...to be honest (as you expected already yourself) brushes is a totally outdated technique and a total waste of time learning this. I would study AABB trees on triangle meshes, GJK and SAT. This is much more valuable in my opinion, though not as easy as point vs plane.

 

PhysX has released its source code and it ships with a character controller. A good place to start learning about character controllers.

 

HTH,

-Dirk

Edited by Dirk Gregorius

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A couple reasons that brushes aren't popular anymore are the technical limitations (requiring beveling for not-very obtuse angles), but more importantly the planes are usually assorted in a binary tree. The binary tree isn't often a very cache-friendly structure, and can take a lot of work to coax the memory layout to something optimal. Instead it is often easier and faster to use AABBs for broadphase, some N^2 loops thrown in (with a reasonable N) that can be multi-threaded/SIMD'd, and arrays that can be batched and sent to various threads.

 

I'm trying to describe the idea that: binaries trees made a lot of sense before hardware speeds rose, and multi-threaded code was less pervasive.

 

As for rotating a brush, you can often use a transform to represent the world to local space of a brush. This way you can take live objects in world space and do collision detection the local space of a brush. Conceptually this is like rotating the world around the brush in order to avoid recompiling your plane trees.

Edited by Randy Gaul

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1) I'm guessing brush-based collision either is or is becoming passe in modern engines in favor of a more expensive polygon soup approach, which is woven directly into the physics engine.

 

Let's see that happening. As far as I am concerned, using graphical assets for collision purposes is no more doable. It has been predicted quite some time ago. It is a necessary evil for some special effects but those hopefully run much more rarely than collision.

 

 

2) Translating brushes is fairly trivial. However when it comes to rotating them, as best I can tell, it's easier to just rebuild the entire collision brush from scratch. I've yet to find a plane rotation routine that doesn't boil down to recalculating the plane equation. That being said, it's likely still cheaper than rotating a polygon-based collision mesh.

What truly surprises me is how much often I see polysoup collisions being used. Sure physics libraries use acceleration structures for them but in my experience it's still better to reject at broadphase... uhm.

 

 

3) I started messing around with a GJK handler for moving objects a while ago and got it to work with two spheres. However, I kind of got stuck extending the code to brushes. At least it wasn't as trivial as I would have hoped (more to the point, support calculation for brushes turned out to be less than trivial, especially with rotation thrown into the mix). Incidentally, GJK wasn't around when Q1 and Q2 were written, so who ever wrote the collision code opted for a fairly "cheap" workaround for the sweep test - essentially the collision brushes are expanded to simulate the Minkowski space, which then allows point-brush collision testing without using anything as fancy as supports. It's pretty nifty in theory, but I don't think it handles brush collision with anything other than a sphere (or a capsule that's squished into a spheroid).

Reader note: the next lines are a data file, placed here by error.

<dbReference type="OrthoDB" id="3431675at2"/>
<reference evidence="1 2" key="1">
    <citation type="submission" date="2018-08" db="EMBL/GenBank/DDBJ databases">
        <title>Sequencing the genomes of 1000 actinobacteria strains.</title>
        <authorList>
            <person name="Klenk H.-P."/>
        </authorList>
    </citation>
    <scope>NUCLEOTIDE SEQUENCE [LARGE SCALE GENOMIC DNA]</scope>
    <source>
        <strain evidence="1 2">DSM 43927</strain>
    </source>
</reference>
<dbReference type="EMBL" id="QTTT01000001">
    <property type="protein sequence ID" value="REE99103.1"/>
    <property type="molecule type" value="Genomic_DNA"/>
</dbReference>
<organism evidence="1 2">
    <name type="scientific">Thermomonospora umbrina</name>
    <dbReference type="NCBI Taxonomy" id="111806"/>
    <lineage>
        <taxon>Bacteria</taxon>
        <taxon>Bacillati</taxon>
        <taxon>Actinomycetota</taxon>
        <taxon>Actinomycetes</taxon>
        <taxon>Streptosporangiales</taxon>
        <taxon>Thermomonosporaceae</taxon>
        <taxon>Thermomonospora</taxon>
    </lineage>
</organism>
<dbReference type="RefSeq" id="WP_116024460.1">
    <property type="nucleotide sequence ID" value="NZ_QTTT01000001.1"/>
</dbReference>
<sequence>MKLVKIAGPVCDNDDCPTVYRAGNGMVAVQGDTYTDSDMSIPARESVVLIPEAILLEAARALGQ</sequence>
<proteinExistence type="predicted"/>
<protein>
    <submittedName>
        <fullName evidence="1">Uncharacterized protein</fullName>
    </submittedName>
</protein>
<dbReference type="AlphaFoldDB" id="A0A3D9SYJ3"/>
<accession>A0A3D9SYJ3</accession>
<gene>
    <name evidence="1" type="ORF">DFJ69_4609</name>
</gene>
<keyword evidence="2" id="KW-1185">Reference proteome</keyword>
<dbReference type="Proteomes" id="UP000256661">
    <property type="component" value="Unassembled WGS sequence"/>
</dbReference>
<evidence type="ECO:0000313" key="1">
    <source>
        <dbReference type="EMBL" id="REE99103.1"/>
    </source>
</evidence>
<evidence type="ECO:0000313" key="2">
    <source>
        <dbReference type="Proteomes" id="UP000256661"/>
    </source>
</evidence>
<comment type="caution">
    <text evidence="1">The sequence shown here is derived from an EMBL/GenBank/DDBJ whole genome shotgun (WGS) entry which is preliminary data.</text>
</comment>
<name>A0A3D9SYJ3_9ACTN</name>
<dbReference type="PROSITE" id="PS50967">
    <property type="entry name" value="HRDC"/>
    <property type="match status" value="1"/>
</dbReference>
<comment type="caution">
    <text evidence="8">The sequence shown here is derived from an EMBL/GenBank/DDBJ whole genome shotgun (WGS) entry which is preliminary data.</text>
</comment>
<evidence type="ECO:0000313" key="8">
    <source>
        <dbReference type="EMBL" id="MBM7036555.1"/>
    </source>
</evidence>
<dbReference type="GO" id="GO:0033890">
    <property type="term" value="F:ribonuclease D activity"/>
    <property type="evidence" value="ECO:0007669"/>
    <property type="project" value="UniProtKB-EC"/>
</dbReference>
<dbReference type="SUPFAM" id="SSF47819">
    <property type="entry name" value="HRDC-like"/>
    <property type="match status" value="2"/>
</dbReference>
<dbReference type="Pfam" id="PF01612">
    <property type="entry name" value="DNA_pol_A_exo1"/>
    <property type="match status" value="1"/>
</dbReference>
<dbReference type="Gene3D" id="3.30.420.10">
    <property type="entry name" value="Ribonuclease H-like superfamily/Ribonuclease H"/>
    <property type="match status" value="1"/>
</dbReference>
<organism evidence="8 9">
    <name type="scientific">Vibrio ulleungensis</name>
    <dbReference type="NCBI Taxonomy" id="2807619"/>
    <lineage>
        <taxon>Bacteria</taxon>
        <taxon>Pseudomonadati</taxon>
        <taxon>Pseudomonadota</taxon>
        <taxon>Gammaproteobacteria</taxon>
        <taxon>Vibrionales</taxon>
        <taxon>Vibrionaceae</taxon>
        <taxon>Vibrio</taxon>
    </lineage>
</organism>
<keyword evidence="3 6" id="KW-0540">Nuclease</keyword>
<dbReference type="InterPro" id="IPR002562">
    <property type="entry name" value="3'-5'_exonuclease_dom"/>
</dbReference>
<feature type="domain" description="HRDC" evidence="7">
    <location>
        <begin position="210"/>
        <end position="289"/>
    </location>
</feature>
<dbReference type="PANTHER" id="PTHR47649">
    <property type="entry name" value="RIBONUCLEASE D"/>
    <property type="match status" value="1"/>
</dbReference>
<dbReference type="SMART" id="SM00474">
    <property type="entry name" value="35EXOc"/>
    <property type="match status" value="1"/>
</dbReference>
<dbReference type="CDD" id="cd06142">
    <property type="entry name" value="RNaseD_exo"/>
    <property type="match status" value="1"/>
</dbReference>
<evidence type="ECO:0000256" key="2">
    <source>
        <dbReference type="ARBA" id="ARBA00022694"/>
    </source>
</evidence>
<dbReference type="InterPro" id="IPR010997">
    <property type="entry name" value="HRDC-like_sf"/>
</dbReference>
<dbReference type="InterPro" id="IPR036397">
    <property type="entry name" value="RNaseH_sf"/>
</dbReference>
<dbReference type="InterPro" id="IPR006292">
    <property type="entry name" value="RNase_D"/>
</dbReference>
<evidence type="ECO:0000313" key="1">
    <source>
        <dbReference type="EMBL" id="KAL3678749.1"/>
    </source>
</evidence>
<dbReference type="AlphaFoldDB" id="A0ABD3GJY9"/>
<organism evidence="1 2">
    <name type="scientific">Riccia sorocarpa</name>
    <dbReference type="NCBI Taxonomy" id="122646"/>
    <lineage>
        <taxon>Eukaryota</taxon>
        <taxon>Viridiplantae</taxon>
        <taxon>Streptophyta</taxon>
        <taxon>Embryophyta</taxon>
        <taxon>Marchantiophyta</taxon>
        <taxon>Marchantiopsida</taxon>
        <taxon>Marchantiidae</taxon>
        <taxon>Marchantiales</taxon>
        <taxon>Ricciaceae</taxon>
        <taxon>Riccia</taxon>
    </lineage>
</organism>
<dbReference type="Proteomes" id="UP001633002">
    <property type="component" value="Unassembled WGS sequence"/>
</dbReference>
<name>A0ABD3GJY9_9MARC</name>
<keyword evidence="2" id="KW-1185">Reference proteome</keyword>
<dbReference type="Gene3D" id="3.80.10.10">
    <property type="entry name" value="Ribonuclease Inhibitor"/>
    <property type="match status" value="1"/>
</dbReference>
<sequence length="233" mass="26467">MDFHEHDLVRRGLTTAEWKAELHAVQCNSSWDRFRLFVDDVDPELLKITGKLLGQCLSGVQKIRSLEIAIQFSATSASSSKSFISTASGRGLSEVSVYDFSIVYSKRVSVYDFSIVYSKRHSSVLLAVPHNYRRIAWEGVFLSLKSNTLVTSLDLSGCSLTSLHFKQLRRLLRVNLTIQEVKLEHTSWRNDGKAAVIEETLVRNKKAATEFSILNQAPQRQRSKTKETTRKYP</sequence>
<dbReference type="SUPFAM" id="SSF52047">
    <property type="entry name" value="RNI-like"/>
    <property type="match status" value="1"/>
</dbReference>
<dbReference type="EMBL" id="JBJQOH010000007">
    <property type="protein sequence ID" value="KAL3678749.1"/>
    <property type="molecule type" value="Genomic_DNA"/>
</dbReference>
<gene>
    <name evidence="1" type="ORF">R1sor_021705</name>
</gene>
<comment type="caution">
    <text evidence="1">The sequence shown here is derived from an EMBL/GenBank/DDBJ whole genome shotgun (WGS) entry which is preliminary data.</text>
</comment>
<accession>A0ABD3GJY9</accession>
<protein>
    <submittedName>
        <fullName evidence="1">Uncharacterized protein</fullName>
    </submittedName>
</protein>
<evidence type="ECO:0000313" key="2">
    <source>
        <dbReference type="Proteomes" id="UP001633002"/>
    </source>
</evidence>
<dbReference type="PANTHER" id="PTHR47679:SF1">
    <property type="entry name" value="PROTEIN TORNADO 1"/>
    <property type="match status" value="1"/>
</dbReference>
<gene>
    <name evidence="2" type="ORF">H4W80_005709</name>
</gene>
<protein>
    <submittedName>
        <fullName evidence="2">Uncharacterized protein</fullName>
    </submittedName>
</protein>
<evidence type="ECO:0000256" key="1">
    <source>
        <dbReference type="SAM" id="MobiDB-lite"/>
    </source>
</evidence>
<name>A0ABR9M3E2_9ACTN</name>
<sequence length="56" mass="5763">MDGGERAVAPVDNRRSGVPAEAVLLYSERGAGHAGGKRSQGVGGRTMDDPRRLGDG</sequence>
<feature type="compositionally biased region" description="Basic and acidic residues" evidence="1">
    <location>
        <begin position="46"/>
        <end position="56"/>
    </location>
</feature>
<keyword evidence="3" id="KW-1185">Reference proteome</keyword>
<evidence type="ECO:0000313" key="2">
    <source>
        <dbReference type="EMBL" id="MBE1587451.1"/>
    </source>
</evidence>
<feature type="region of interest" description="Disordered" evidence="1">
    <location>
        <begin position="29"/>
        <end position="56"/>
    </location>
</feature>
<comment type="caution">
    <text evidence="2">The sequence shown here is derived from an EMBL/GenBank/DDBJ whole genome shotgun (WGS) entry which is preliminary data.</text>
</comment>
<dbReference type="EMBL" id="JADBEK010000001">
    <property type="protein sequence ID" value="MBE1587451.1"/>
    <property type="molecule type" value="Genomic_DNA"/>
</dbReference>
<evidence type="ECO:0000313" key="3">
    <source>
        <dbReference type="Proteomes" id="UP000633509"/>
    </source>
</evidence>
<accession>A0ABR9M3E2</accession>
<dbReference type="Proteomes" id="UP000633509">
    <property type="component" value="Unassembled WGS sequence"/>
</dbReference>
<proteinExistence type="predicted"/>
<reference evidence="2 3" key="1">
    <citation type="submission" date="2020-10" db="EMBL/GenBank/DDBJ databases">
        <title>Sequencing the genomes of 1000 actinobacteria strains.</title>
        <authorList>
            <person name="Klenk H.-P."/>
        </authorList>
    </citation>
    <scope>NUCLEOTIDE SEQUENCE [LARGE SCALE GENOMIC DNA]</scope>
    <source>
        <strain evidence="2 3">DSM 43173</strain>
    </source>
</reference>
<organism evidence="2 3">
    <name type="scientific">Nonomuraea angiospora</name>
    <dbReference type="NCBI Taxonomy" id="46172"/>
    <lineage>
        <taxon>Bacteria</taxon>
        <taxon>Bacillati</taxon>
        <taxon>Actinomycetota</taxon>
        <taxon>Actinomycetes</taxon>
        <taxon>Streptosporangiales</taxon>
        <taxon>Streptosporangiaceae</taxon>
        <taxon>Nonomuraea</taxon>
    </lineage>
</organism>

That's nice to know, I personally always found collision in Quake engines fairly solid.

 

While points 2 and 3 are a matter of time and research to overcome, I'm still unsure what to do about point number 1. I've gone so far as to consider adopting Bullet, but frankly I've put so much time into this and learned so much, that I don't want to throw it all aside...

I'd strongly suggest to stop at this point. I wasted too much time on physics as well.

Let me reiterate: wasted.

Time is wasted as nobody I have talked to has seen any value in that. It's like the sewer system of a city. Have you ever met anyone happy of having a sewer? Maybe you did. Most of the time people just does not care about the plumbing and by the time you have your collision system done welcome to the world of dynamics.

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From my understanding (and it has been a long time and I am not sure if I remember correctly!) the brushes were inflated by the sphere radius and exported this way. This is essentially a Minkowski sum and what created the bevel planes in Quake. Then the whole movement code becomes simply point versus plane (which makes it so simple).

 

This.

 

A couple reasons that brushes aren't popular anymore are the technical limitations (requiring beveling for not-very obtuse angles), but more importantly the planes are usually assorted in a binary tree. The binary tree isn't often a very cache-friendly structure, and can take a lot of work to coax the memory layout to something optimal. Instead it is often easier and faster to use AABBs for broadphase, some N^2 loops thrown in (with a reasonable N) that can be multi-threaded/SIMD'd, and arrays that can be batched and sent to various threads.

 

I'm trying to describe the idea that: binaries trees made a lot of sense before hardware speeds rose, and multi-threaded code was less pervasive.

 

As for rotating a brush, you can often use a transform to represent the world to local space of a brush. This way you can take live objects in world space and do collision detection the local space of a brush. Conceptually this is like rotating the world around the brush in order to avoid recompiling your plane trees.

 

These are very nice points of interest - thanks!

 

Just to note - brushes have one additional disadvantage that polysoups don't have to worry about: a valid brush needs to represent a closed mesh, meaning that the smallest potential number of plane tests you have to perform in 3D is 5. Indeed, you can usually rely on early outs, but in a polysoup solution you can just throw a single triangle at the collision code and not have to worry about having to deal with topological correctness.